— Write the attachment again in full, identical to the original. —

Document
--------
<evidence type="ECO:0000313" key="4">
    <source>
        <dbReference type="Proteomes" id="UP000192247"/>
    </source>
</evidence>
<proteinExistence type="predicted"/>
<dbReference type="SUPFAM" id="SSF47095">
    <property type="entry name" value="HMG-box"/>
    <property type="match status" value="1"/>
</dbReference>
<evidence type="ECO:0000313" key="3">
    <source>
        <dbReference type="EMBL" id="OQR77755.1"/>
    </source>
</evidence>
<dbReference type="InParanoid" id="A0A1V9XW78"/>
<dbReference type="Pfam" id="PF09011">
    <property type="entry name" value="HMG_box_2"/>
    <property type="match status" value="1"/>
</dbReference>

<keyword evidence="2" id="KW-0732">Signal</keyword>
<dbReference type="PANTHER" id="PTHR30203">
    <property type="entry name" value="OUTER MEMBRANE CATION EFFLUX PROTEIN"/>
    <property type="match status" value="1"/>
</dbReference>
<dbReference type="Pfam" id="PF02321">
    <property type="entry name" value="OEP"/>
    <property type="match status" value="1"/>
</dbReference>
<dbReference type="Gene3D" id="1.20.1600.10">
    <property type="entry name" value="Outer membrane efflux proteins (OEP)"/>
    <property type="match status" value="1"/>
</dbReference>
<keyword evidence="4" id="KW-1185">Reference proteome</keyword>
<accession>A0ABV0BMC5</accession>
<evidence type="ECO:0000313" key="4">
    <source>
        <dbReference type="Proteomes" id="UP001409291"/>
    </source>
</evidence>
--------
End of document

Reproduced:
<evidence type="ECO:0000313" key="4">
    <source>
        <dbReference type="Proteomes" id="UP000192247"/>
    </source>
</evidence>
<proteinExistence type="predicted"/>
<dbReference type="SUPFAM" id="SSF47095">
    <property type="entry name" value="HMG-box"/>
    <property type="match status" value="1"/>
</dbReference>
<evidence type="ECO:0000313" key="3">
    <source>
        <dbReference type="EMBL" id="OQR77755.1"/>
    </source>
</evidence>
<dbReference type="InParanoid" id="A0A1V9XW78"/>
<dbReference type="Pfam" id="PF09011">
    <property type="entry name" value="HMG_box_2"/>
    <property type="match status" value="1"/>
</dbReference>

<keyword evidence="2" id="KW-0732">Signal</keyword>
<dbReference type="PANTHER" id="PTHR30203">
    <property type="entry name" value="OUTER MEMBRANE CATION EFFLUX PROTEIN"/>
    <property type="match status" value="1"/>
</dbReference>
<dbReference type="Pfam" id="PF02321">
    <property type="entry name" value="OEP"/>
    <property type="match status" value="1"/>
</dbReference>
<dbReference type="Gene3D" id="1.20.1600.10">
    <property type="entry name" value="Outer membrane efflux proteins (OEP)"/>
    <property type="match status" value="1"/>
</dbReference>
<keyword evidence="4" id="KW-1185">Reference proteome</keyword>
<accession>A0ABV0BMC5</accession>
<evidence type="ECO:0000313" key="4">
    <source>
        <dbReference type="Proteomes" id="UP001409291"/>
    </source>
</evidence>